Nevertheless, as you talk, things are collapsing. It is not just COVID; though that is a whole war by itself. But real institutional collapse; the government’s increasing inclination toward unidirectional dispensation of power; or the disintegration of the family itself as individualism rises (which is what the debates really mean), one tends to speak more; one argues and argues.

Also read: Bloomsday, Vairamuthu, and cancel culture

Talking unstoppably is often a sign of great mental distress. But when the technology of social media platforms like Clubhouse, empower and amplify that condition, it behaves like a virus, and it carries in it the germ of logorrhea. A society, if not an empire, could die of it, if only because as we talk and the talking becomes an end itself, in the non-virtual world outside things are being irrevocably altered.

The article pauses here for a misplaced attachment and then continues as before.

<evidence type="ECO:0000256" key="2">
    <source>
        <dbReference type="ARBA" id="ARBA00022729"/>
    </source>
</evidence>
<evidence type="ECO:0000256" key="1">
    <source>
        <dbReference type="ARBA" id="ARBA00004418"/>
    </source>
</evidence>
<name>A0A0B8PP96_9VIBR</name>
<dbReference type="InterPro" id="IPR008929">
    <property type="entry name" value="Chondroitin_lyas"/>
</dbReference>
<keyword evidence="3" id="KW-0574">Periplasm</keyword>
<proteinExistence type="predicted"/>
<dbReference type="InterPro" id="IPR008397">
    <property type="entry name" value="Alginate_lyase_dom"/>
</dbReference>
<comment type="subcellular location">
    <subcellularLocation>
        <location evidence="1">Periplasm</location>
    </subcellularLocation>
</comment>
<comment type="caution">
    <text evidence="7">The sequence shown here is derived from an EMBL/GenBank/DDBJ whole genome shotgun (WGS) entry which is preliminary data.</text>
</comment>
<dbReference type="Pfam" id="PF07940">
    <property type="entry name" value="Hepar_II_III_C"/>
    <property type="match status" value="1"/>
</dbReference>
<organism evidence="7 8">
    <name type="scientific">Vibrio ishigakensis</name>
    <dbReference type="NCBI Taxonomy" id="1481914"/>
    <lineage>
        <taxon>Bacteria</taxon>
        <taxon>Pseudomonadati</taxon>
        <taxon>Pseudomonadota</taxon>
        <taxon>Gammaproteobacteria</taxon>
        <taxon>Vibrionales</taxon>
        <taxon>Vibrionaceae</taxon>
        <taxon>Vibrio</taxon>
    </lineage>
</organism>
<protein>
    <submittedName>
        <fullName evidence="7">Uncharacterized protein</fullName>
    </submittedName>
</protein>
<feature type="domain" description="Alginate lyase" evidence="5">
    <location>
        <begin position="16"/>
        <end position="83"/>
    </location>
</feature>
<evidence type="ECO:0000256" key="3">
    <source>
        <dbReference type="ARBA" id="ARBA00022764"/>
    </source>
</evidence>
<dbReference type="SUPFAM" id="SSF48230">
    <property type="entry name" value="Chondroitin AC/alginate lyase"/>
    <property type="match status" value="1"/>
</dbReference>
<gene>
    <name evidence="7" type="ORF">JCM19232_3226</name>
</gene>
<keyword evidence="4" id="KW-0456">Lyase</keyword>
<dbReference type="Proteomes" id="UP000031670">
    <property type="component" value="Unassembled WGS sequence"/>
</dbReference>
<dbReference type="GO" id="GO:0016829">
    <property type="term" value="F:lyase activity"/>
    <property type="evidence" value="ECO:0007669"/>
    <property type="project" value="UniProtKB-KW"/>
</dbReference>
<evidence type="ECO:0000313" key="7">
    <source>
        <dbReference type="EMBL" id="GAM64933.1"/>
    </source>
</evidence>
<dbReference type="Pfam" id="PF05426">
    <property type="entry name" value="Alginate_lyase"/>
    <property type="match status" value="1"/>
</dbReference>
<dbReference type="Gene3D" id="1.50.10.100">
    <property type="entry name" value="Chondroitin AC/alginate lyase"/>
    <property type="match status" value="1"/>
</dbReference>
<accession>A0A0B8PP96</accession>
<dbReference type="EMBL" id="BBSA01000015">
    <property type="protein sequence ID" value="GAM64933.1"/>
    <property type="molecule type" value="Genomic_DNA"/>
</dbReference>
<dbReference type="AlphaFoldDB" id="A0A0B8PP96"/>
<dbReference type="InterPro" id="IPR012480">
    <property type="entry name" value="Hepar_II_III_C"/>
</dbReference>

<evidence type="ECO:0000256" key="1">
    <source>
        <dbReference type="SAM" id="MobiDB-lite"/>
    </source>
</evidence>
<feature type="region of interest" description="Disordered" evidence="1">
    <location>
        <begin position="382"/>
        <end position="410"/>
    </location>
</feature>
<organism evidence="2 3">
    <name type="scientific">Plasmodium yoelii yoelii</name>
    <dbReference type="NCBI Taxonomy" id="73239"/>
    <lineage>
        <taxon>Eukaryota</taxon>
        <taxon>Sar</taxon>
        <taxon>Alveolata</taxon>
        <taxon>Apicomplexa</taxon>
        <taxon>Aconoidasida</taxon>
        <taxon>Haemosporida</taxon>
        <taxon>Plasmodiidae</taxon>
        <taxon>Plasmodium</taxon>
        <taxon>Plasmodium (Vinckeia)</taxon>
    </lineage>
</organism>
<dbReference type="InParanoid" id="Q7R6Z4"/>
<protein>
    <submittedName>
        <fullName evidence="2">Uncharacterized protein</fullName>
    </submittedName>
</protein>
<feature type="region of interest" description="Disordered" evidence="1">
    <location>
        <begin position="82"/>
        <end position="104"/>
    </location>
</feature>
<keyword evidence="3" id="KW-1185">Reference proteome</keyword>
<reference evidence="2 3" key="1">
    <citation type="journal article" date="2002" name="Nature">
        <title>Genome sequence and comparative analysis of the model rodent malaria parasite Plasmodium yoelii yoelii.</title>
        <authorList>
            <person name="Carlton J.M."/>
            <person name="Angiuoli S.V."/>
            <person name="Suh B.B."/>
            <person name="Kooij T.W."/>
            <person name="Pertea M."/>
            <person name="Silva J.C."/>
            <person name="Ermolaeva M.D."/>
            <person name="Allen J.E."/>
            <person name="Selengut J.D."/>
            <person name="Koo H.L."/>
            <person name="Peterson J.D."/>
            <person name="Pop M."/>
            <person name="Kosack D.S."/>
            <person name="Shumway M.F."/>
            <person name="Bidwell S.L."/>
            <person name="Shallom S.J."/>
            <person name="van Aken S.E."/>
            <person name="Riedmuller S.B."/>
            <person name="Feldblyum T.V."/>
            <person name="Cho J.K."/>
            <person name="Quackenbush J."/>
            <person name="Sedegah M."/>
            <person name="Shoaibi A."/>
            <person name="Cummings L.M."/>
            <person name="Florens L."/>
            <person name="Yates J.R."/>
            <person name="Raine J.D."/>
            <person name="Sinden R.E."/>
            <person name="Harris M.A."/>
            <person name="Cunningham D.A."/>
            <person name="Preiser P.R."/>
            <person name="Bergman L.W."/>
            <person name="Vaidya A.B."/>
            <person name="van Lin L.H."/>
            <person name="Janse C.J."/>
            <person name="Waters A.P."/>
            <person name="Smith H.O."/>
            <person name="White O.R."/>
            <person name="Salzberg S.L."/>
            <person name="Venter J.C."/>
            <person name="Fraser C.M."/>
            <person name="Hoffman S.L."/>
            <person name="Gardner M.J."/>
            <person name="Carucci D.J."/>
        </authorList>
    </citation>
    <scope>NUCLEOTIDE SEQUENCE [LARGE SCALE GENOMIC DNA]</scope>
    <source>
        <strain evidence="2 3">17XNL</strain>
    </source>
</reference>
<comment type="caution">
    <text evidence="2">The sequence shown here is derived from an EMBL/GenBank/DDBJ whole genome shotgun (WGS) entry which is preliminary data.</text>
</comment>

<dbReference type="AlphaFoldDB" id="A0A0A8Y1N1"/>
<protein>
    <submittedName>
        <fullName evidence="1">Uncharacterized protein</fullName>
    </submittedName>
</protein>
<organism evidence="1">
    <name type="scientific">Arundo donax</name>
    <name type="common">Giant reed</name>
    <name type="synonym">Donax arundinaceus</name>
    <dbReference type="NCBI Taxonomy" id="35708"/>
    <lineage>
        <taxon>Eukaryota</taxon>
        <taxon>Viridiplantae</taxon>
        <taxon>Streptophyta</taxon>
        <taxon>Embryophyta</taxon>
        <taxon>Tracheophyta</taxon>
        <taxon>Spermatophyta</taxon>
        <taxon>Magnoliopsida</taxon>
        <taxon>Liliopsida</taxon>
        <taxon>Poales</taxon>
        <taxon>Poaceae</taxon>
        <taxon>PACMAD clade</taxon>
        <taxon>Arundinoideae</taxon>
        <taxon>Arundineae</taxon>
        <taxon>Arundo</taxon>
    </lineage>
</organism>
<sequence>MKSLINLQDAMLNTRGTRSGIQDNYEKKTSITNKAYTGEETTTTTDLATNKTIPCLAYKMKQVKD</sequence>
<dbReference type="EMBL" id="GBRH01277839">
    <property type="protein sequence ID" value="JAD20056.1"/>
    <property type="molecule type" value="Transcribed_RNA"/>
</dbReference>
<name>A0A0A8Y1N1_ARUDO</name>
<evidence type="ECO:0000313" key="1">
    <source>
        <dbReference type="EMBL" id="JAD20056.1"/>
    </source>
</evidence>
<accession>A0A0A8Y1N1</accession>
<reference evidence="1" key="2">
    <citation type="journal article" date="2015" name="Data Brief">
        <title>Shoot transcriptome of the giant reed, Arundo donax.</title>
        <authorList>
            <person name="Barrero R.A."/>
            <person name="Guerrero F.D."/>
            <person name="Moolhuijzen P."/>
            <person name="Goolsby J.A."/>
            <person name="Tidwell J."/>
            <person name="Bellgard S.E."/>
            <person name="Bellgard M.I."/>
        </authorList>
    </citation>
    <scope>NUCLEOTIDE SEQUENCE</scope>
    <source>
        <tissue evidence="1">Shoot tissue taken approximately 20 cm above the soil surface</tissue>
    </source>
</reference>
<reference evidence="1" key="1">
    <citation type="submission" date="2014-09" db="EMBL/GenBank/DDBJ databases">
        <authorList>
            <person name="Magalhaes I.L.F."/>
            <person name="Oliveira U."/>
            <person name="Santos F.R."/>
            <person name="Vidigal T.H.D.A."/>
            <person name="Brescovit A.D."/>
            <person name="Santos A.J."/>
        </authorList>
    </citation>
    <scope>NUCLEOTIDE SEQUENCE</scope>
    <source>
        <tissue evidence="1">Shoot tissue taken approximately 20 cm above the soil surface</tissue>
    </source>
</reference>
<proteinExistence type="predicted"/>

The unnecessary and extravagant deconstruction and development of the Central Vista whose work continues as we talk is a glaring illustration of how social media interactions have turned out to replace the real thing, which in this case would have been pickets and protests and preventive action on the ground by the Opposition parties against the defacing work, as mentioned earlier in these columns.

One can hardly say it is because of COVID that no one is even thinking of coming out on the streets against the organised defacing of New Delhi. Nothing prevents a group of leaders or activists from going on an indefinite fast wherever they are and live-casting it, and mobilising people. In any case, when did a revolution stop because people had to wear masks?

One good reason why it is not happening is that talking among ourselves has become an end in itself. Seen in this light, the Modi government’s move to turn the existing parliament into a museum makes sense; the institution, as it stands, has little more than curio value.